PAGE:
Month: May 2007

The bustle in a house

I’ll be the first to admit that a lot of what gets posted here is only tangentially related to classical music. But, then again, there’s a lot of things going on in the world that only seem tangential. Here’s an example: subprime mortgages.

Subprime lenders offer mortgages to borrowers with poor credit, typically financing the risk with higher interest rates, penalties for early repayment, and such practices as balloon payments (at the end of a fixed period, the balance of the loan has to be repaid or refinanced). The subprime market has been in trouble lately, with a host of companies going bankrupt in the wake of a rash of foreclosures on adjustable-rate mortgages too freely given out during the housing boom a few years back.

Yesterday, Toll Brothers, the country’s largest builder of luxury homes, announced that it would not meet earnings expectations this year. You might wonder why a luxury home builder, whose clients presumably have good credit, would be affected by the subprime implosion. It turns out that the crisis has rippled throughout the entire mortgage industry, with lenders tightening up credit and income restrictions across the board, making it harder for anybody to buy. There’s also a domino effect: most people buying luxury homes are upgrading, which means there has to be a middle-class buyer for their previous home, which means that home needs a buyer, and so on down to the base of the pyramid. If first-time home buyers can’t get into the market, the owners already in the market can’t move up.

Now, if you’re wondering where you’ve seen the Toll Brothers name (and their ubiquitously trademarked America’s Luxury Home Builder™ slogan) before, they’re the company that took over as lead corporate sponsor of the Metropolitan Opera radio broadcasts in 2005. The initial agreement only guaranteed support through 2009, however; think the mortgage market will recover by then? Or will Peter Gelb have to start passing the hat like Joe Volpe did after Texaco bailed?

In the grand scheme of things, this is just a blip, and you could certainly make the case that the future of the Met broadcasts is on satellite radio and the Web anyway. But it’s a reminder that, no matter how far away an issue may seem from the everyday work of music-making, there’s often a more direct connection than there first seems.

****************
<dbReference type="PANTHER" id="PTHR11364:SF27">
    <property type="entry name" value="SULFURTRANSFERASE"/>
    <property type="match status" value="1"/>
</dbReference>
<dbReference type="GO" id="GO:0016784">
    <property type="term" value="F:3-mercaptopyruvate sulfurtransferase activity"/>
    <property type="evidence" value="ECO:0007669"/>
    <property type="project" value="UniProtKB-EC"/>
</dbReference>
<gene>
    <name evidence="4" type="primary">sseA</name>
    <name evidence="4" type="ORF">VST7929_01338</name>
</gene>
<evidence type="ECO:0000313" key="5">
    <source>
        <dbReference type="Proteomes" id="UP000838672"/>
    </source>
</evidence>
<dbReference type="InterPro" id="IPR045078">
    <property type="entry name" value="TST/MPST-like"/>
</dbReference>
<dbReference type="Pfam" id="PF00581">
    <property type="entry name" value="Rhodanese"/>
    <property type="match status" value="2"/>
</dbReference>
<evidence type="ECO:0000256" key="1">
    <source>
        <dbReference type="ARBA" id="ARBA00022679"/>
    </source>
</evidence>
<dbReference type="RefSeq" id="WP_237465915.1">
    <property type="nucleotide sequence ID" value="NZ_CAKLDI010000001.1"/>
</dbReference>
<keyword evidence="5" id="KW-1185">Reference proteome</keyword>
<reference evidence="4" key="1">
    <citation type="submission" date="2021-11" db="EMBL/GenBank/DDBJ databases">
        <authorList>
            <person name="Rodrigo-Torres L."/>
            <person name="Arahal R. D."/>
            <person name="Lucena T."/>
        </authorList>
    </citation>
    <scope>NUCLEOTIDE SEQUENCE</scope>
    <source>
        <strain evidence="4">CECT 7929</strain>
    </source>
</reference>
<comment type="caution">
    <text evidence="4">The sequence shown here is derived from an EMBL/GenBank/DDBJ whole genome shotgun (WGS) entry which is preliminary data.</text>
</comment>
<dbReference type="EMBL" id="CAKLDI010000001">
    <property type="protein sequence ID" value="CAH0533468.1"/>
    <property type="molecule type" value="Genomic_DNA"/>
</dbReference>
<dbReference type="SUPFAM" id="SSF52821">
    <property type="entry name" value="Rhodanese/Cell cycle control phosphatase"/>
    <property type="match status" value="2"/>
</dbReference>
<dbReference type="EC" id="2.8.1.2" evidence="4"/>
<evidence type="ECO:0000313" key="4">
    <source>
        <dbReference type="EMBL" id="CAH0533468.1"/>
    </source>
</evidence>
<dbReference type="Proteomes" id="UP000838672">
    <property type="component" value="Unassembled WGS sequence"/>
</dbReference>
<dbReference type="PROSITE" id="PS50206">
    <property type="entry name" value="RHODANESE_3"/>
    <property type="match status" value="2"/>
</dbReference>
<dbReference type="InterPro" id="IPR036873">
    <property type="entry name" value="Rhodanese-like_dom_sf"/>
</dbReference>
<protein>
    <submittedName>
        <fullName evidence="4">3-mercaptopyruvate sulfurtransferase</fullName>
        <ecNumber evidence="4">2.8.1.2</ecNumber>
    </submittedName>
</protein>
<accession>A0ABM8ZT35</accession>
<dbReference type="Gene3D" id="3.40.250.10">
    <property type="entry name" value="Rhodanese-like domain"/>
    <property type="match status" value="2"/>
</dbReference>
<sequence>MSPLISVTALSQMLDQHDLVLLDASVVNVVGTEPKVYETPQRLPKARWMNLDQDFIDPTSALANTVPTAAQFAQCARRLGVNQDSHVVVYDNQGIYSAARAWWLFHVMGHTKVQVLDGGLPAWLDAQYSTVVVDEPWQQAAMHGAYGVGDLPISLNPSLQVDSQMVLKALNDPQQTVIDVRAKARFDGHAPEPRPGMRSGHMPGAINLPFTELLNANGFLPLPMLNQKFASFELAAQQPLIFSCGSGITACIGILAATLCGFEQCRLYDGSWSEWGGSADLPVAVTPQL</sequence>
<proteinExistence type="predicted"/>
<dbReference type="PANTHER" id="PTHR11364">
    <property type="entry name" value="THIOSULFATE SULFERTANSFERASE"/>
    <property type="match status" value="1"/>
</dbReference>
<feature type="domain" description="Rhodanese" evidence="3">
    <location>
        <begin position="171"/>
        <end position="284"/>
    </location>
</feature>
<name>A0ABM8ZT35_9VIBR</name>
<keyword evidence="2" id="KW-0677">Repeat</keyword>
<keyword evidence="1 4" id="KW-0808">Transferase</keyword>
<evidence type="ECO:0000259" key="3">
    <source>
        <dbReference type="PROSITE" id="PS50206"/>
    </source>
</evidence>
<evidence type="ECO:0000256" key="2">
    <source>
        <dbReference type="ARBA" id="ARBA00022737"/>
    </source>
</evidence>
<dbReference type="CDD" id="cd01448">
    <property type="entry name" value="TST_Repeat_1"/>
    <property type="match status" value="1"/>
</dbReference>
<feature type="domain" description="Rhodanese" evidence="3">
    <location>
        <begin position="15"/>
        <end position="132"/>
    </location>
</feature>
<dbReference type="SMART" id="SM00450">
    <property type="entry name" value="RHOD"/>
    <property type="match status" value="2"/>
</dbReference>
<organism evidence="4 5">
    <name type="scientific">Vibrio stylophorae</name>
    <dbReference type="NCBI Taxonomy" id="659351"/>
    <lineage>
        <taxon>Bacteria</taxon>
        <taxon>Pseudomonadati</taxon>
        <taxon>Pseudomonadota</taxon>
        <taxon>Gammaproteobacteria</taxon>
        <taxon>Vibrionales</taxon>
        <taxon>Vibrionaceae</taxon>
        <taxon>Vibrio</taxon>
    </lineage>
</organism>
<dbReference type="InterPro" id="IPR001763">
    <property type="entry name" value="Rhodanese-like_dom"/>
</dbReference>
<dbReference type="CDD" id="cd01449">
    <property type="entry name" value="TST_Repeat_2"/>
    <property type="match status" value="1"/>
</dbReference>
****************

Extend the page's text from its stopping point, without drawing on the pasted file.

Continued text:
Smiles of a Summer Night

Probably as a result of seeing one too many late night broadcasts of The Train as an impressionable pre-teen, my attention is always diverted by the intersection of Nazi-looted art and famous composers (as you may have noticed). Well, the gilt Art Nouveau rotary hotline here at Soho the Dog HQ lit up this morning with the news that the Austrian government had returned Edvard Munch’s “Summer Night at the Beach” (seen above) to Marina Fistoulari-Mahler, Alma and Gustav Mahler’s granddaughter, and Alma’s sole heir (that must be a fun attic full of birthday cards and old party invitations). The decision was made by the government last November, but the actual transfer took place this week.

Another composer connection: the painting was a gift to Alma from her second husband, Walter Gropius, upon the birth of their daughter Manon—the “angel” whose death inspired Alban Berg’s Violin Concerto. In her autobiography, Alma wrote: “No painting has ever touched me in the way this one has.”

I Put a Spell on You

Reviewing the Radius Ensemble.
Boston Globe, May 9, 2007.

Cut for space was mention of my favorite movement of Silenzio, the fourth one: whispery notes hammered directly on the strings’ fingerboards with muted accordion clusters. Accordion with strings is such a great combination. (The players for that one were Biliana Voutchkova on violin, sympathetically joined by cellist Agnieszka Dziubak and Cory Pesaturo, playing the bayan part on a Western piano accordion with a deft hand, particularly with the instrument’s finicky delicate registers.)

The lifeblood of democracy

Did you know that ASCAP has a political action committee? (If you’re unfamiliar with American politics, PACs are any private group organized to spend money in order to influence elections—most are affiliated with an interest group, corporation, or union.) The ASCAP Legislative Fund for the Arts, to call it by its official title, isn’t nearly on par with the big PACs, but they still dished out $157,950 to assorted candidates in the last election cycle, according to the Center for Responsive Politics. The winners in the House of Representatives:

$5,000 (maximum permitted under law)

  • Howard Berman (D-CA)
  • $4,500
  • John Conyers, Jr. (D-MI)
  • $4,000

  • Steve Chabot (R-OH)
  • Howard Coble (R-NC)
  • Edward Markey, Jr. (D-MA)

  • In the Senate:


  • Dianne Feinstein (D-CA)
  • Edward Kennedy (D-MA)
  • $3,500

  • Kent Conrad (D-ND)
  • $3,000

  • Jon Kyl (R-AZ)
  • $2,500

  • Orrin Hatch (R-UT)
  • Claire McCaskill (D-MO)
  • Jon Tester (D-MT)

  • (See the whole list here.) It’s about 2-1 in favor of Democrats, although ASCAP hedges its bets by favoring Republicans on the soft money side, if the last few available cycles are any indication. (Interestingly, BMI, which has a smaller PAC of its own, favors the GOP for both candidates and soft money.)